why car insurance co. increase your premium, when you inform them change of your address?

February 1, 2017 · Posted in FAQ 
car insurance
Mr. Questionair asked:

i have to pay a 35$ premium extra…because i made a change of address. What happened if i change my address back to the old house to avoid the premium? i only have 3 more months of my contract to the insurance company, plus im planning to buy a different insurance… what’s the consiquences of living in new home but car insurance from old home?

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4 Responses to “why car insurance co. increase your premium, when you inform them change of your address?”

  1. tonalc1 on March 28th, 2009 5:09 am

    Some companies base their rates on your zip code; they have statistics for accidents in that area, and if your risk is higher, you pay more.

  2. ♥_Dip_♥ on March 29th, 2009 5:52 am

    You must have moved in a high crime area, or the type of car you have is known for being stolen in that area. You’ve already changed your address so that would red flag you if you changed it back to the old address and if you don’t do a change of address the DMV will update it for you in about 60 days, there’s really no way around it. When you switch company’s ask them what tips they can give you on keeping your premium low. Good luck.

  3. Vince M on April 1st, 2009 11:42 am

    Many car insurance companies are in the practice of determining basic rates, not only on the driver’s record, but on the buyer’s zip code. The reasoning behind this is that, in some areas, statistics show a greater number of collisions and claims made. Perhaps the insurance companies believe that bad drivers seem to congregate in certain areas.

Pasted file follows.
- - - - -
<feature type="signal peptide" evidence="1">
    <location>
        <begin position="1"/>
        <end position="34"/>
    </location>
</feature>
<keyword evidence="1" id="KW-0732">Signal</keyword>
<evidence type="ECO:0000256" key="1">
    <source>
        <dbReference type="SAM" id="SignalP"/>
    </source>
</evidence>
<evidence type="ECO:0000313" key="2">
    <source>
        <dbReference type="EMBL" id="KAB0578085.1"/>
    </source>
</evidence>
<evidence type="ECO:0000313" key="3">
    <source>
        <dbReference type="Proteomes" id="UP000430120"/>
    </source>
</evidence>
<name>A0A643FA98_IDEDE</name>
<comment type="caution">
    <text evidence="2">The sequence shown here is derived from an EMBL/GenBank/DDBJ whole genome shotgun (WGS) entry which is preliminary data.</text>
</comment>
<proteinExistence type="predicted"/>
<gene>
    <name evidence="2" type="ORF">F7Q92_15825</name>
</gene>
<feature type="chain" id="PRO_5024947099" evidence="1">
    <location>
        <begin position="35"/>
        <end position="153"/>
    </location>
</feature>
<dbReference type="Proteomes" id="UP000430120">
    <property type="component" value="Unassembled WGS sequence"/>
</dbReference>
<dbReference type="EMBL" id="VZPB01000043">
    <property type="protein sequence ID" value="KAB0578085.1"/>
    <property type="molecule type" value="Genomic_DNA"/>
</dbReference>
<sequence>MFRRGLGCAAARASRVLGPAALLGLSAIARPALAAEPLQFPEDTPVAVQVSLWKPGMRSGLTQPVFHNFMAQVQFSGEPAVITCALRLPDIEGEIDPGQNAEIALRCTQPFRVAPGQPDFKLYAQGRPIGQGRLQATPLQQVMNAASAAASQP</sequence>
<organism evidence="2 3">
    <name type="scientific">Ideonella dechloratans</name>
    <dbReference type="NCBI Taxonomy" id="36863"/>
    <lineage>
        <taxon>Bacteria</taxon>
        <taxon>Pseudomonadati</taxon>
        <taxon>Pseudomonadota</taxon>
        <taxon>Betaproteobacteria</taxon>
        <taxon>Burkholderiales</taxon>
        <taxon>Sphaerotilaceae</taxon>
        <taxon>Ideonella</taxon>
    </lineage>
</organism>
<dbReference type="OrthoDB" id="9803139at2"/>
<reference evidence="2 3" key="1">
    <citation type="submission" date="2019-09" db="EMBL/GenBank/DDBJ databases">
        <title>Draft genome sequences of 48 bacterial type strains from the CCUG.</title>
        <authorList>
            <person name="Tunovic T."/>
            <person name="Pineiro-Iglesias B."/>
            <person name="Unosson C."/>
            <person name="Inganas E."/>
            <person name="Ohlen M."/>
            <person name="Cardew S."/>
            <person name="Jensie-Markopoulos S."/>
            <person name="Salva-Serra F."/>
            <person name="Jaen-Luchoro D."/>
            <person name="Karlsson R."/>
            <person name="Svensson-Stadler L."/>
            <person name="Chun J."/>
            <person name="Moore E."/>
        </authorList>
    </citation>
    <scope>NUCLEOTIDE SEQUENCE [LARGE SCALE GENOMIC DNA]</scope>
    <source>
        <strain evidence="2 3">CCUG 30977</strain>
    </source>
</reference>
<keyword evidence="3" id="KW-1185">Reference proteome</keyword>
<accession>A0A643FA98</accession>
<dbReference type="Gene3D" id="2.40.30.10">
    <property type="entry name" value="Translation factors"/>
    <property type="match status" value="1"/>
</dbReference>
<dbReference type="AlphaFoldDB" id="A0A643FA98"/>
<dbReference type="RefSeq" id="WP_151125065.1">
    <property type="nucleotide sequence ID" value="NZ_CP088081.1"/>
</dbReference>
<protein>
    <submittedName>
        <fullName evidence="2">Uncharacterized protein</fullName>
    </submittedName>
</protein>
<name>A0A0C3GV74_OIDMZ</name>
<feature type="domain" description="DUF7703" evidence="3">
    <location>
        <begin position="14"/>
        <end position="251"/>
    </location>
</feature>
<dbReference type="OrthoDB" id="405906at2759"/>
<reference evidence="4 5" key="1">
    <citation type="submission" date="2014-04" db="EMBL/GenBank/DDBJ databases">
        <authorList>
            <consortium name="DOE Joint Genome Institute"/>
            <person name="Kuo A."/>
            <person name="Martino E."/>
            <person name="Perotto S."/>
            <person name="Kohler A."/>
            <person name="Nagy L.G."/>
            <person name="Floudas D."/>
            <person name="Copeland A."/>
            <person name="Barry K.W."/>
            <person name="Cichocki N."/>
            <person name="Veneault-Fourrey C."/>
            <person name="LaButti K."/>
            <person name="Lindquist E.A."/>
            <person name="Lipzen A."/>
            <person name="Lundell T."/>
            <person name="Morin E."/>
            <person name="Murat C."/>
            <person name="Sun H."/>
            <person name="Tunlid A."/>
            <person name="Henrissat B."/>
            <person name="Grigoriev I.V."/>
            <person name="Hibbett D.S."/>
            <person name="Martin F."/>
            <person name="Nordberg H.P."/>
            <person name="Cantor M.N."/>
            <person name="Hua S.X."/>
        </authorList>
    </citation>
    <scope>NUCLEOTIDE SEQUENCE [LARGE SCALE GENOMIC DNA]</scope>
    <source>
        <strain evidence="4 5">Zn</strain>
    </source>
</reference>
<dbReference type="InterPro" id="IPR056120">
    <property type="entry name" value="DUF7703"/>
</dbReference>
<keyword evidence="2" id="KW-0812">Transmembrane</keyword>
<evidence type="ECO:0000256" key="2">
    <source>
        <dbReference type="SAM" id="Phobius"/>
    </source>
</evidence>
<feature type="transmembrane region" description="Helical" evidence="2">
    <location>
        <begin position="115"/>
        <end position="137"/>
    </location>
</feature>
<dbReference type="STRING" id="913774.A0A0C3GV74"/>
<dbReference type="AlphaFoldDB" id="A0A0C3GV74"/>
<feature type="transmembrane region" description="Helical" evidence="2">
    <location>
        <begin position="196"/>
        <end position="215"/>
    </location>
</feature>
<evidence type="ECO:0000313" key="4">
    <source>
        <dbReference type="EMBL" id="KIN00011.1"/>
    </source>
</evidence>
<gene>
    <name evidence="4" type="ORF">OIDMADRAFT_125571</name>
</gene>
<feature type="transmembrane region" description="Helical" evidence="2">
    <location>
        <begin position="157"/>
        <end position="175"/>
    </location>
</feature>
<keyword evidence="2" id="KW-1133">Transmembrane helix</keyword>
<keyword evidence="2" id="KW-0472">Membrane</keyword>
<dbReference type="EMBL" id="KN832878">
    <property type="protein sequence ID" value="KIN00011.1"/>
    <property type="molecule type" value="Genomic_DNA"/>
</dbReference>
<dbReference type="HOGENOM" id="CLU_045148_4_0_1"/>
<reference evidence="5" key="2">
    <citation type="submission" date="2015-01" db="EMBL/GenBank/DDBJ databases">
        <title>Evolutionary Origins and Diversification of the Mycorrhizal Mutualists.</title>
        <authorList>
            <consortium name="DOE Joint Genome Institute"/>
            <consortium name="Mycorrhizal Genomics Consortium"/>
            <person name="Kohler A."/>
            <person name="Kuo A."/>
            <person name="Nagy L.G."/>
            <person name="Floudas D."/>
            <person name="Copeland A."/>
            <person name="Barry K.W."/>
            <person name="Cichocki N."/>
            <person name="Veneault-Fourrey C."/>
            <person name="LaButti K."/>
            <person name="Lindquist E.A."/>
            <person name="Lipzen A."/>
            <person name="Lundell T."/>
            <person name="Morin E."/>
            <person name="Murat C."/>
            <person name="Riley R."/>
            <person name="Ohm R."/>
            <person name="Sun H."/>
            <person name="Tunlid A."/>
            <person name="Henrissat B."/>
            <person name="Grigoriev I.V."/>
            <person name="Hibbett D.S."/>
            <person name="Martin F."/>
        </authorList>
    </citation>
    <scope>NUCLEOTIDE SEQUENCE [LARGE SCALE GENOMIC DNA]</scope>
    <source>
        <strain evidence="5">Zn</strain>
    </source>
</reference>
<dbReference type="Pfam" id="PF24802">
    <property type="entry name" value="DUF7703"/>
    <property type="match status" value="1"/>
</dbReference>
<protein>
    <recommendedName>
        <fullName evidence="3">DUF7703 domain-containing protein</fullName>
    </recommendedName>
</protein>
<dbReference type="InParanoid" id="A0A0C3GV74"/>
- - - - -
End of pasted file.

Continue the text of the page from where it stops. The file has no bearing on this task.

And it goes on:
In any case, since insurace companies are in the business to make a profit, they can use these statistics to justify whatever they want to charge their customers.

    By the way, if you, falsely, reapply under an address that is no longer yours, THEY can, not only deny any claim you make, they can sue you for perjury and who knows what else.

  4. gomanyes on April 3rd, 2009 8:58 pm

    The rate is based on the risk. If there are more accidents or thefts in your new city, you will pay a higher premium.

    Lying to them about where you live is fraud. They can deny your claims, so it’s as good as not having insurance. You will have to pay fines as well.

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